See more from this Session: Student WSCS/WSSS Poster Competition
Monday, June 20, 2011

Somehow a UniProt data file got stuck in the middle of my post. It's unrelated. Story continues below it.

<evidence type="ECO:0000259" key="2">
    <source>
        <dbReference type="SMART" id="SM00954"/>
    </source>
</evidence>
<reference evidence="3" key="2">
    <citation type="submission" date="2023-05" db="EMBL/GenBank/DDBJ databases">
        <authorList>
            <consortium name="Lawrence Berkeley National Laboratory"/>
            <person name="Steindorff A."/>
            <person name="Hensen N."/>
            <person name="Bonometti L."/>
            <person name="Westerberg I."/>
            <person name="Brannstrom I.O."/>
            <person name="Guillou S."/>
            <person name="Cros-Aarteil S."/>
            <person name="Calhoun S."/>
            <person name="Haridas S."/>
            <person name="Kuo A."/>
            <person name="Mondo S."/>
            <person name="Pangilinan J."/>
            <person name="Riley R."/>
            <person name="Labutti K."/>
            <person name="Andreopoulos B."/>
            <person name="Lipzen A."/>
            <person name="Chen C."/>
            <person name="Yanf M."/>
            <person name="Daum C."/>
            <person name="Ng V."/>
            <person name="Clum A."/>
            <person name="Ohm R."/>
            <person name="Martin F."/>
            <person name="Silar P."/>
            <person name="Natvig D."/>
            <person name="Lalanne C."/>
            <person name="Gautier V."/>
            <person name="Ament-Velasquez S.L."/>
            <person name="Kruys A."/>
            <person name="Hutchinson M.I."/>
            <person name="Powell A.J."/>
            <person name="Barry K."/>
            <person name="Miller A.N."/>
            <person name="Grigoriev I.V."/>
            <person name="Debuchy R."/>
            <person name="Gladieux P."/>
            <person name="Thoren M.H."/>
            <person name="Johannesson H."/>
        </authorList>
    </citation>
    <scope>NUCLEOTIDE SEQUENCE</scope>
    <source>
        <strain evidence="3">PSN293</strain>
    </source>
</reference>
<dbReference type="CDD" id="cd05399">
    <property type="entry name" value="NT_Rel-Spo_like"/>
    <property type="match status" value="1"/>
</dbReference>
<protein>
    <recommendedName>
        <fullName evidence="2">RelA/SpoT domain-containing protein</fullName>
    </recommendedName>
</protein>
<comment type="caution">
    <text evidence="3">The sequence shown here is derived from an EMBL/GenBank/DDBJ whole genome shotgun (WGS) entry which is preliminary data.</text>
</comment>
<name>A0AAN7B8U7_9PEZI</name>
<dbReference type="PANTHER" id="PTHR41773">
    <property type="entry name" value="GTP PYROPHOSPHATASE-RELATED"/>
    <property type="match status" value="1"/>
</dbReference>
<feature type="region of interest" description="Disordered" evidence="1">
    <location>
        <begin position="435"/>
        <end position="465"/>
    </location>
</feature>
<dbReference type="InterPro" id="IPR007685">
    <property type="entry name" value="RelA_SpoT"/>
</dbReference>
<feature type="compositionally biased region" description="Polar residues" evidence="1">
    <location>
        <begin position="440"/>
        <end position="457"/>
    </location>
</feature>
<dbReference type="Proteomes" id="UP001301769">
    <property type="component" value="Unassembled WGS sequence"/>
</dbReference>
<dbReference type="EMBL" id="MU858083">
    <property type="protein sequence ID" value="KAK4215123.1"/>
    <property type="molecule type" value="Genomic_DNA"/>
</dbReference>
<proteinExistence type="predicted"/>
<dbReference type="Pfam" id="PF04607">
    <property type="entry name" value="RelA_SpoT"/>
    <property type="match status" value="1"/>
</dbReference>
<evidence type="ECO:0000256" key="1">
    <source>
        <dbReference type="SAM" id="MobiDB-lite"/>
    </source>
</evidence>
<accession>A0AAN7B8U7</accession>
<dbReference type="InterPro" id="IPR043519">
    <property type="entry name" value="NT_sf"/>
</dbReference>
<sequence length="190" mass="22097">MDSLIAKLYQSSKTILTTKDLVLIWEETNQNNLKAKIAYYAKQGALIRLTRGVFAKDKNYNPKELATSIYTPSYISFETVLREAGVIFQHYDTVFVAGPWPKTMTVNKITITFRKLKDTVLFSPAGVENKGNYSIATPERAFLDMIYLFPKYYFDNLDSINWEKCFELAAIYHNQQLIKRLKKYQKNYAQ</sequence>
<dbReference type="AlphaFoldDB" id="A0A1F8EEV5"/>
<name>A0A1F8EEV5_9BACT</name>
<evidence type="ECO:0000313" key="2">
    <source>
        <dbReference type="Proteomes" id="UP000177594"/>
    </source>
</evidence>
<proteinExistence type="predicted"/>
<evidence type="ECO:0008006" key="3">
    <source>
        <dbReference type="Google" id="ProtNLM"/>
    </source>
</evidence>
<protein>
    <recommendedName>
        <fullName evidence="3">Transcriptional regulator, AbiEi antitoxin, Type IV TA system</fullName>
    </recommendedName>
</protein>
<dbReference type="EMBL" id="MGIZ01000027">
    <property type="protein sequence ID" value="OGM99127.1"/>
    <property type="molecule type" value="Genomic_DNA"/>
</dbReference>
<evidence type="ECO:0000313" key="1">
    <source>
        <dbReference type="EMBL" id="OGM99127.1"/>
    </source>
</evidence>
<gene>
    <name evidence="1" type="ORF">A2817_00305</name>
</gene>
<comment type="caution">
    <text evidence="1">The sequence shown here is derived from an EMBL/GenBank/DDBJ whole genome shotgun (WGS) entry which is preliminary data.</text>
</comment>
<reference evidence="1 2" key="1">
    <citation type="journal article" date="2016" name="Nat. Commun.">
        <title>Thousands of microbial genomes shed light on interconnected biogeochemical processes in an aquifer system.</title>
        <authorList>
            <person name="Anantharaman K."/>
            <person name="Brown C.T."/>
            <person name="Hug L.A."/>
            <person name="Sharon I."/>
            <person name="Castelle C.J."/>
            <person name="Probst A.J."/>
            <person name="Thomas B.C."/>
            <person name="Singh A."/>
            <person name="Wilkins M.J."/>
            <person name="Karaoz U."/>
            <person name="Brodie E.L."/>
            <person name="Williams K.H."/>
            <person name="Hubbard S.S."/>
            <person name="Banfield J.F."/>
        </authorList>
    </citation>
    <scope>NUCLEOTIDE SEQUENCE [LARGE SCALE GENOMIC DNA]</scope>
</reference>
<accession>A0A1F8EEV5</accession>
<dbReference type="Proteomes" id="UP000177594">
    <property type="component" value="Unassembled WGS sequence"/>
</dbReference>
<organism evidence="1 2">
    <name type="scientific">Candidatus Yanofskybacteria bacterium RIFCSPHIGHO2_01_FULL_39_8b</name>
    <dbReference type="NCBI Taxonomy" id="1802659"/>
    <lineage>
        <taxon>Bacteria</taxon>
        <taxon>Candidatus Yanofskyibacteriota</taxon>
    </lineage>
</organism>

The purpose of this study was to determine the most successful carbon(C)-rich soil amendment among ten treatments for use as a reclamation tool on southwest Wyoming’s natural gas well-pads. Although it is known that high C content soil amendments cause immobilization of plant nutrients, and is usually discouraged in agronomic practices, recent research showing the high release of nutrients caused by disturbances to soil through oil and gas development indicates possible benefits of carbon soil additions. These include the microbial metabolism of available nitrogen(N) (which is often a predecessor to invasive plant species’ establishment on drastically disturbed sites); an increase in biomass of native plant species; and an increase in soil organic matter(SOM). Treatments included incorporation of straw, woodchips, and a woodchip/compost mix at three rates, which were designed to contribute equal amounts of N. Treatments were chosen based on their carbon content, as well as local availability. An economic assessment of their viability, in addition to their utility as a soil amendment, was conducted. Treatments were analyzed for basic soil properties including pH, EC, bulk density, particle size distribution, and moisture content, as well as for microbial, C, N, and SOM dynamics. Vegetation monitoring was also conducted to analyze emergent plant populations for species composition and biomass. Year One results presented.